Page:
Possibly the bf hormones were a minor factor, but I think physical posture type problems were a big factor (chiropractor helped) and also some nerve damage from the birth (took meds for this from GP)

After about 1yr I stopped bf which meant I could have better painkillers and it seemed to pass, but could have been a coincidence.

RolyPolierThanThou Tue 07-Jul-15 10:57:04

I can see why bf might prolong SPD but in my case it didn't. I think in my case it was purely the weight of there baby on the pelvis. As soon as baby was born my spd disappeared though I did then have other pains and other health issues to deal with That affected my mobility.

domesticslattern Tue 07-Jul-15 11:04:28

Congratulations on your new baby.
Imho midwives knew very little about SPD and gave poor advice.sad MN threads in the past suggest mixed experiences.
I found my SPD improved a lot after both births, especially when combined with careful pilates type exercises prescribed by my osteopath. (You don't say if you are seeing a specialist, if not I would really recommend it if you can afford it). Or just think about whether you can do some gentle strengthening exercises like squeezing a cushion between your knees.
I also had a proper nursing chair with DD2 which was very comfortable and I am sure it aided recovery. What are you sitting on to bf?- make sure it is as ergonomic as possible.
BF was good as it took ages (!) which encouraged rest and sitting down, I am sure that helped too. I dashed around more with DD2 (mixed fed) which was a poor decision in retrospect.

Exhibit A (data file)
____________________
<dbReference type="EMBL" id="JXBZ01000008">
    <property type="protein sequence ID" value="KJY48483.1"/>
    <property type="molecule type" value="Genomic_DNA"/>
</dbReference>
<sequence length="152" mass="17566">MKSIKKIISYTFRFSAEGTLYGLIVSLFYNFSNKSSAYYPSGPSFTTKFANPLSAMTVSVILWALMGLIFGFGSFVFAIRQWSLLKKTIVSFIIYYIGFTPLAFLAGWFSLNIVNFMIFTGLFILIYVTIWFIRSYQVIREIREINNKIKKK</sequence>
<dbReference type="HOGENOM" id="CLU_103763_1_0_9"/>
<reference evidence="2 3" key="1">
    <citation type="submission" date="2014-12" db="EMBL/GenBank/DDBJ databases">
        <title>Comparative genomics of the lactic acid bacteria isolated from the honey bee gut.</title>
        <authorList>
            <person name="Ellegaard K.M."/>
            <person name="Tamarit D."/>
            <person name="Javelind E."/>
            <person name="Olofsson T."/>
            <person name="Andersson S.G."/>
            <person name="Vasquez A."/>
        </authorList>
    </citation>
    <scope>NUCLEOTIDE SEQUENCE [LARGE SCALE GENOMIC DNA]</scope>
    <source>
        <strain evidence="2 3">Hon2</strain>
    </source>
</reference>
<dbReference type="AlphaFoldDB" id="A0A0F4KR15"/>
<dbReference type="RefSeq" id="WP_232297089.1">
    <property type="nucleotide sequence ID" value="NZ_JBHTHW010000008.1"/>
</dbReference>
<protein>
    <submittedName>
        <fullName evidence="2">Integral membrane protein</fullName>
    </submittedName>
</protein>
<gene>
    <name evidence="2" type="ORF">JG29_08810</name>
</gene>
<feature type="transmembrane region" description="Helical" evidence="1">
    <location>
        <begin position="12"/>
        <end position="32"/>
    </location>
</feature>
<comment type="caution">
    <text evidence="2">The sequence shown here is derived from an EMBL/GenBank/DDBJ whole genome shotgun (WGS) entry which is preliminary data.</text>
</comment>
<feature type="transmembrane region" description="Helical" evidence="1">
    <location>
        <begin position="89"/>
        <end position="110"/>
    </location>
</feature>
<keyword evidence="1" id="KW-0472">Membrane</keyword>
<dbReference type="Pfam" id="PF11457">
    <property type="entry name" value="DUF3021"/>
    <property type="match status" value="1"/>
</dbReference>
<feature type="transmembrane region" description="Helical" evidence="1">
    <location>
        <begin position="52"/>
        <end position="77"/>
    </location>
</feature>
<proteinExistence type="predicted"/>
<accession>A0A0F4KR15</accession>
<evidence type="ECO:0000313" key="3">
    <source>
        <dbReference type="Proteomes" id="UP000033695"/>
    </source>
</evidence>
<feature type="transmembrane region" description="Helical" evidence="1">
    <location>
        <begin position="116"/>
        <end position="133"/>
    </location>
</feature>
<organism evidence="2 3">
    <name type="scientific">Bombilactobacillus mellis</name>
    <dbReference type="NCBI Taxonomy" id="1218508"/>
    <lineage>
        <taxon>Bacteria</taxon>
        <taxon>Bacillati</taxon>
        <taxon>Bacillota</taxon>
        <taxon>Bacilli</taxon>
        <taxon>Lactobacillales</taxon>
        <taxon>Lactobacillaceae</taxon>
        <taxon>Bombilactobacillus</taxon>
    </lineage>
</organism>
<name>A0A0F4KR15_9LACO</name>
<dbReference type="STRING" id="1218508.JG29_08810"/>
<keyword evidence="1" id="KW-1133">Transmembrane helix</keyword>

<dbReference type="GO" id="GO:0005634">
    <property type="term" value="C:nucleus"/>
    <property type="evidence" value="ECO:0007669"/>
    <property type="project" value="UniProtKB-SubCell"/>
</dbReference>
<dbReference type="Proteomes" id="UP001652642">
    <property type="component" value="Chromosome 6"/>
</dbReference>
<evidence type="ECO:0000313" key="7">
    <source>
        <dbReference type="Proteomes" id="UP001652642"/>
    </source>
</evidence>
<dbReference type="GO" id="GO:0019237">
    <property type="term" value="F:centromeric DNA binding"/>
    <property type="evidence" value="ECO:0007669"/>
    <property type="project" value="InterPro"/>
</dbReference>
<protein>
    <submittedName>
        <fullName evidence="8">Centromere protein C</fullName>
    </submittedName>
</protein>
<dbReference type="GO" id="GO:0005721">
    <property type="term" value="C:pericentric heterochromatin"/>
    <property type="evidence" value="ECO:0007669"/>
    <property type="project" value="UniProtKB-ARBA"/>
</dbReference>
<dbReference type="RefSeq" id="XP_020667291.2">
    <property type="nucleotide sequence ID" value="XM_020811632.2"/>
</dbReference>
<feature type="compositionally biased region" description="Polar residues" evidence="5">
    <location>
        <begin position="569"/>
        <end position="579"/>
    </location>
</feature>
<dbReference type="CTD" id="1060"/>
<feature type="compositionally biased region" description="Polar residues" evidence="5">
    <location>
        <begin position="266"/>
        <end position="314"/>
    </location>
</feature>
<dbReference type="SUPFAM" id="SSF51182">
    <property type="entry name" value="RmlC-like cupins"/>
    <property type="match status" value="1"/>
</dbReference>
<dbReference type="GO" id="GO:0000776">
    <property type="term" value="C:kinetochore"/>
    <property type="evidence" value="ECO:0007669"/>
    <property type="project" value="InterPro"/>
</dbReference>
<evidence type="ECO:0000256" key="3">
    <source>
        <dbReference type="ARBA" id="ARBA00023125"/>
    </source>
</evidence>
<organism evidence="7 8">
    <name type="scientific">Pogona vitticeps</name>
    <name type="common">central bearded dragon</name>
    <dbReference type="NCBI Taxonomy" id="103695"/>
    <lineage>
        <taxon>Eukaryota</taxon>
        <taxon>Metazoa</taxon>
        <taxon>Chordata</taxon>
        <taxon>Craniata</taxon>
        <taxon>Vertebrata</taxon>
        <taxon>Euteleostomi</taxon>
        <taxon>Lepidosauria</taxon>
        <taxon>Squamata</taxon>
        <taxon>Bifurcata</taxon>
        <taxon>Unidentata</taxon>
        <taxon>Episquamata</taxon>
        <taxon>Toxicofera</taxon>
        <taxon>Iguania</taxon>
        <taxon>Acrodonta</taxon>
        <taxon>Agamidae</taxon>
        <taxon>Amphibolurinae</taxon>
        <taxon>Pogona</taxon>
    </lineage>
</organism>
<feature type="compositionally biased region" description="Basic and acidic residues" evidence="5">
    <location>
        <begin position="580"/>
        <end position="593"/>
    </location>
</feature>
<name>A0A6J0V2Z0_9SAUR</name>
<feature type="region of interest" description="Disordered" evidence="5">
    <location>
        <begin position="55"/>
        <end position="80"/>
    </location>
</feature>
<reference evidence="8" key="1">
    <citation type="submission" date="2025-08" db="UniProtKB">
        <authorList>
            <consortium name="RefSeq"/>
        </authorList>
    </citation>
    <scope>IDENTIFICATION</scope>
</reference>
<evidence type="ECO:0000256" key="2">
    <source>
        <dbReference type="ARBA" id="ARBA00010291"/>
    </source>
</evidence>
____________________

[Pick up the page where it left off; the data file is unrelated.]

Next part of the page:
I did find the final SPD twinges got better when I stopped bf but they were not bad (I bf DD2 for 2 years and can assure you I would have packed it in earlier if it had been painful).
flowers - a newborn, a toddler, no sleep and SPD is not fun.

WorldsBiggestGrotbag Tue 07-Jul-15 11:15:07

I don't know the science behind it but anecdotally mine disappeared completely after birth and I EBF. I'm 40 weeks pregnant with no 2 now and managed not to get it at all this time round!

WellErrr Tue 07-Jul-15 11:20:11

First baby it stopped at birth, EBF 9 months.
Second baby it continued for a few weeks but not too bad. EBF 11 months.

Tbh the benefits of bf would have outweighed the spd for me, so I would have bf even if this was true (which I don't believe it to be).

PieceOfTheMoon Tue 07-Jul-15 11:35:10

My experience was similar to skynursery, my SPD improved a little after birth, but I didn't really start to recover properly until I stopped bfing - around 7m with DC1 and 12m with DC2. I think for most women it stops at birth though and it wouldn't stop me bfing again, unless it was so bad I needs crutches etc.

squizita Tue 07-Jul-15 15:56:40

Although no spd I had a thyroid issue and skin rashes when pregnant which stuck around till dd started solids and then suddenly improved. Anecdotal I know but I think it does perpetuate some symptoms.

I think they don't warn you as some people would be put off BFIng.